Author(s): Arienzo M
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Abstract The degradation of 2,4,6-trinitrotoluene was examined in pure water and contaminated soil slurry using calcium peroxide as a source of solid hydrogen peroxide and oxygen. The extent of TNT oxidation was compared with that obtained by using hydrated lime, which is normally generated by slurrying CaO2 in water and contained in CaO2 technical formulation (approximately 50\%, w/w). Complete TNT degradation occurred between 280 min, 0.1\% CaO2/Ca(OH)2 and 20 min, 1\% CaO2/Ca(OH)2. A large part of the generated oxidation products, 80-90\%, were absorbed on the solid calcium hydroxide, whereas the remaining 10-20\% was detected in solution until 48 h. Removal of nitro groups was extremely effective in CaO2 slurry, where all the nitrogen (3 mol per mol of TNT) was removed from TNT within 240 min. Respect to calcium hydroxide, the peroxy compound liberated H2O2 in solution, 370 mg l-1 at 0.2\% CaO2, w/v, which then decomposed within 480 min. Most of the 14C-TNT was retained more strongly on the calcium hydroxide generated by slurrying CaO2. This pool remained adsorbed on the solid until pH dropped below 5.8. The treatment of a contaminated soil slurry, 700 mg TNT kg-1, reduced CH3CN extractable TNT below 20 mg kg-1 at very low concentration of CaO2/Ca(OH)2, approximately 0.2\%, w/w. Both oxidants do not lead to soil sterilization as the phosphorus added to neutralize the pH serves as a source of nutrient for the soil biomass.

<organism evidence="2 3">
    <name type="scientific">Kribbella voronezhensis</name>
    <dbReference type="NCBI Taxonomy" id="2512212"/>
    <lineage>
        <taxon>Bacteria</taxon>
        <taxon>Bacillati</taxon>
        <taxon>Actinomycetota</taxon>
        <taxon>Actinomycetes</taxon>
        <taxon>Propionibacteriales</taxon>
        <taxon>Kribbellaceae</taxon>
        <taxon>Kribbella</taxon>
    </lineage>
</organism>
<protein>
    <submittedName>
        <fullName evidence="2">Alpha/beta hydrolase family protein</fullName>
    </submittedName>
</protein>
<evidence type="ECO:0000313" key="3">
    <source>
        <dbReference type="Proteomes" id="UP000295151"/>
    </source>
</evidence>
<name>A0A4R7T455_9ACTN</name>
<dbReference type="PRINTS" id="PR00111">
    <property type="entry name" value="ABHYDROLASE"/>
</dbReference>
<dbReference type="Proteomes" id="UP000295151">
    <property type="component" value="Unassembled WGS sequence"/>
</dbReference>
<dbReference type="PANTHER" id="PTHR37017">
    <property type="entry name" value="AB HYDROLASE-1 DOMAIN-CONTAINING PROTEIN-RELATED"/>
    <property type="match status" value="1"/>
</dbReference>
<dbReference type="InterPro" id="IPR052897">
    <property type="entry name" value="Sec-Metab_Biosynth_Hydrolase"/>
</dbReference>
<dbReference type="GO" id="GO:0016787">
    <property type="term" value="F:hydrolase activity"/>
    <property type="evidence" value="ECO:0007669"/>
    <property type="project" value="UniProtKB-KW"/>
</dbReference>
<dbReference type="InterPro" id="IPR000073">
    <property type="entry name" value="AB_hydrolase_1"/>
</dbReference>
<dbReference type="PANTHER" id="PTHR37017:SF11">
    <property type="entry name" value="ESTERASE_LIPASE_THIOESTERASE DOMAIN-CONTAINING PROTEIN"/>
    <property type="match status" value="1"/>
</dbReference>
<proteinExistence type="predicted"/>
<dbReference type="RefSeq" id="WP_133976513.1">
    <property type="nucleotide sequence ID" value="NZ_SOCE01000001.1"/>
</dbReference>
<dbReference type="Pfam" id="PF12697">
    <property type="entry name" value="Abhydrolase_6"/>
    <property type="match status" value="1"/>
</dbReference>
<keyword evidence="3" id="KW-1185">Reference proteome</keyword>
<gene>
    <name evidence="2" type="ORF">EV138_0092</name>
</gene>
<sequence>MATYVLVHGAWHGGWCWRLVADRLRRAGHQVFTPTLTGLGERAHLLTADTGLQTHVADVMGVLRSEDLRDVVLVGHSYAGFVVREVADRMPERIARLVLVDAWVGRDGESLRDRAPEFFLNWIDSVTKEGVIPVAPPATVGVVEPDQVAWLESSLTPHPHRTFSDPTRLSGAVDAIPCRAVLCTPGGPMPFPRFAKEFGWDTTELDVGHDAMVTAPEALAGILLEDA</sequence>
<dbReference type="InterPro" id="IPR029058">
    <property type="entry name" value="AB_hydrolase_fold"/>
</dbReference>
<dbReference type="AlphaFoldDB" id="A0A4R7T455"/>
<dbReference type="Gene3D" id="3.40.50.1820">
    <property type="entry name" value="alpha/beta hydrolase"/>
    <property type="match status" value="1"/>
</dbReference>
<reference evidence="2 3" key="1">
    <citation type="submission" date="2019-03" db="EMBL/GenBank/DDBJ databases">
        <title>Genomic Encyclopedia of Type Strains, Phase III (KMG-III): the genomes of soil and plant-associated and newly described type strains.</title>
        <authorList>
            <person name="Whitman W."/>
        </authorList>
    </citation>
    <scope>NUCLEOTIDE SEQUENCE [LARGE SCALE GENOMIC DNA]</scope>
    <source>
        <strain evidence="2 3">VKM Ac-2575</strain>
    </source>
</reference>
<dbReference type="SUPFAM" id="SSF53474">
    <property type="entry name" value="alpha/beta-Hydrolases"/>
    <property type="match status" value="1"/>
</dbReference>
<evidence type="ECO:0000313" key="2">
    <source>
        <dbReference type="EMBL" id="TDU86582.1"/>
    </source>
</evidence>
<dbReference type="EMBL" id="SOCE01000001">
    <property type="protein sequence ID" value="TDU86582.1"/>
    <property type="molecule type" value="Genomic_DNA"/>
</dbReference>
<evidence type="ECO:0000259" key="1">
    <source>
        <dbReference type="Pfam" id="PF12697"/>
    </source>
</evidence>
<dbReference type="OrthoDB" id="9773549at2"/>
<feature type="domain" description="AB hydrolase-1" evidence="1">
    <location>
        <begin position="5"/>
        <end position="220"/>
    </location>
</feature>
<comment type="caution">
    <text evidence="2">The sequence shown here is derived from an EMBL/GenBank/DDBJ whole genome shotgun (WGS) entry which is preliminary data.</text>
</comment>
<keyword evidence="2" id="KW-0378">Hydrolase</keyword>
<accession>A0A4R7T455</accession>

This article was published in Chemosphere
and referenced in Journal of Petroleum & Environmental Biotechnology